Have you ever heard of the Jukes and the Kallikaks? I jokingly used the phrase recently, but the listener had no idea what I was talking about. As I remember, we were taught about them in high school, Miss Straley’s social studies class, to be exact.
Both “Jukes” and “Kallikaks” are pseudonyms for families whose genetics were studied at the end of the 19th century. The Jukes illustrated the inheritance of criminality and the Kallikaks of feeble-mindedness (“feeble-minded” was the catch-all phrase used in those days for various forms of mental retardation and learning disabilities).
The study of the Kallikaks, a family from the nearby Vineland, NJ, area (not surprising if you know Vineland), was the most famous and was published in 1912. The fictitious name “Kallikak” was derived by combining the Greek words for good and bad. A Revolutionary War officer on his way home to Boston had a dalliance with a feeble-minded South Jersey barmaid and then continued home where he married a society woman and began his official family that eventually produced many illustrious doctors, ministers, and civic leaders. The dalliance with the barmaid, however, produced a child whose descendents contained a long list of mental defectives that had to be institutionalized. The studies were well known enough that the phrase “Jukes and Kallikaks” was used to refer to inbred rural families, such as those depicted in the creepy movie “Deliverance” that starred Burt Reynolds as the leader of a group of city friends on a hunting trip in Appalachia.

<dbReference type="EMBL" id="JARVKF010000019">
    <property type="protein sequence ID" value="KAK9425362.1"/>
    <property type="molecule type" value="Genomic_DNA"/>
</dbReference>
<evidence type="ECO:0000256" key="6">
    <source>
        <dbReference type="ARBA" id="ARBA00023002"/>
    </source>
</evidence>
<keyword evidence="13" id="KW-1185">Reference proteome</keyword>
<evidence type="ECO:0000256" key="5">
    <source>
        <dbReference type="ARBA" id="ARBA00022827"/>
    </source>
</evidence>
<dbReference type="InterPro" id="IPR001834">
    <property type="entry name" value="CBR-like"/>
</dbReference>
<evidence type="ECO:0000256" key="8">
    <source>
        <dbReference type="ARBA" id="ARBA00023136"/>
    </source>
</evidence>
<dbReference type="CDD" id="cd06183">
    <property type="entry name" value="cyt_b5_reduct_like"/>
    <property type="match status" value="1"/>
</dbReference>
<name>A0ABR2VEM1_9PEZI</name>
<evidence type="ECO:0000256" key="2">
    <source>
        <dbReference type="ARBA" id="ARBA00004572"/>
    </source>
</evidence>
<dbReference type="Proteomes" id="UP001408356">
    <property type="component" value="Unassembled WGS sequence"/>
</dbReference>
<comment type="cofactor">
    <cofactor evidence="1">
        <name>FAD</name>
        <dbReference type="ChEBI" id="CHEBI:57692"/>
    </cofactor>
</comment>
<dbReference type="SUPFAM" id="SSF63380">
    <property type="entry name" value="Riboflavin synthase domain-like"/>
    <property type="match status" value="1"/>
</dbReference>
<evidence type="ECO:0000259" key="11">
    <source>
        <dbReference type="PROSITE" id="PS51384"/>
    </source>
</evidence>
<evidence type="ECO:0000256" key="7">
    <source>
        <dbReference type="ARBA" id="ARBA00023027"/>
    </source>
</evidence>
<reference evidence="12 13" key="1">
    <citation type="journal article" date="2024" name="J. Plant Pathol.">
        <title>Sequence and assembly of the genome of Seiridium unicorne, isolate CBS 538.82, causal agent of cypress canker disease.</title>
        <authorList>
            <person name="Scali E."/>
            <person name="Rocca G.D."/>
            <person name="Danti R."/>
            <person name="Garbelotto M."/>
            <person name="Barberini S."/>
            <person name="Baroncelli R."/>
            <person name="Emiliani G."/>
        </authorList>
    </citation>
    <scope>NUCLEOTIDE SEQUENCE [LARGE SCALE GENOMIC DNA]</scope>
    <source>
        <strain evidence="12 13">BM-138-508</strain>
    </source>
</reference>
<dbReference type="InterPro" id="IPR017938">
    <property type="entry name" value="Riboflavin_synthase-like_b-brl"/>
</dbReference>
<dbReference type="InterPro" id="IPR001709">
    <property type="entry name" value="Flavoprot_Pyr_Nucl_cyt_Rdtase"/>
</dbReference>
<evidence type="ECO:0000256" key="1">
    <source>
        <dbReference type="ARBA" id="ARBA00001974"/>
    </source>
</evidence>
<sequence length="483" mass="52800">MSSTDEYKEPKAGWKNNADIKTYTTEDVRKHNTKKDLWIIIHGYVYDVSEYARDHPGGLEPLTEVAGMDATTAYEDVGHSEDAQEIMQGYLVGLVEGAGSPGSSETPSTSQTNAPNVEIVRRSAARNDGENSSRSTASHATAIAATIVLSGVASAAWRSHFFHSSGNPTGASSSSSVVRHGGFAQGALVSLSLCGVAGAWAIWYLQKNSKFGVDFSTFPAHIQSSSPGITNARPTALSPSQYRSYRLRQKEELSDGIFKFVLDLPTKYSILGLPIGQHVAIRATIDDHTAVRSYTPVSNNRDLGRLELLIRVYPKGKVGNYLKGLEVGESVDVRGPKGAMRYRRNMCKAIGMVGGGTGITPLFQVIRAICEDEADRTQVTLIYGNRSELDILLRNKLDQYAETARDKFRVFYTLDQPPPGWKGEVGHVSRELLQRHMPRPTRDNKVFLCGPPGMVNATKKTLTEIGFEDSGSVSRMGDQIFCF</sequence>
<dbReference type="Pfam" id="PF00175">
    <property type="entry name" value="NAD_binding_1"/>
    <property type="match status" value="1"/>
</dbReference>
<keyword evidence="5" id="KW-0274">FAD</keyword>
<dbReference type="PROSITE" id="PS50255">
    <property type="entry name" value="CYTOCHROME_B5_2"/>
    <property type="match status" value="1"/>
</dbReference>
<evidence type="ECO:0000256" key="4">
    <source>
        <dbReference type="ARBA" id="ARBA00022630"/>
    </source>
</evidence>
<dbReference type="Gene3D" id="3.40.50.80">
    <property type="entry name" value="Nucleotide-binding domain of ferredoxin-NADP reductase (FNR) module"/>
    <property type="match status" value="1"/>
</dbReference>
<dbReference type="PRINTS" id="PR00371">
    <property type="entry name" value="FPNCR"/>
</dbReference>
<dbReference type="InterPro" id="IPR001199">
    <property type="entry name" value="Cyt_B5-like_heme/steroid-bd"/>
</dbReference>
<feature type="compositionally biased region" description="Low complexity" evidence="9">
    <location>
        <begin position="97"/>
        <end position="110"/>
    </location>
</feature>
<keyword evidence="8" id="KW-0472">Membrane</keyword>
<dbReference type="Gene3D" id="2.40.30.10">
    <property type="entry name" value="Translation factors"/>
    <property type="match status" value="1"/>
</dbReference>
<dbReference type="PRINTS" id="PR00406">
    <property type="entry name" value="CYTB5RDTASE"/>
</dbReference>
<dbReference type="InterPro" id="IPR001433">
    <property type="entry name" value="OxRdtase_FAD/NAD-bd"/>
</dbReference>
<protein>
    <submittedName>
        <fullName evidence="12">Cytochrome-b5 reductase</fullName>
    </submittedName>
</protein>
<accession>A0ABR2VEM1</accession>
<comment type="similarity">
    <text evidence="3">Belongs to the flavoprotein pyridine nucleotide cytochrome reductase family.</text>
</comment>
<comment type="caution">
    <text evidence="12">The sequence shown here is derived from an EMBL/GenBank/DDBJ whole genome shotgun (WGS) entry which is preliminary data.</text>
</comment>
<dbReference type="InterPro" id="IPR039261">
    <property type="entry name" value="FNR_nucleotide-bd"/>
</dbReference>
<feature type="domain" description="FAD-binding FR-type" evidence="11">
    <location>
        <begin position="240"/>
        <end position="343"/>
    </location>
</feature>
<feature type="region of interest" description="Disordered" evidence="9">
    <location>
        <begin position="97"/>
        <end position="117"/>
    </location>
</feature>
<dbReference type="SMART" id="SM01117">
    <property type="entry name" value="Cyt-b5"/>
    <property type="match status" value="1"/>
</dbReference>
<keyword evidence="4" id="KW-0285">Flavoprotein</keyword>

Of course the phrase and even the studies are now way, way, politically incorrect, but if no one remembers the reference, no one is offended.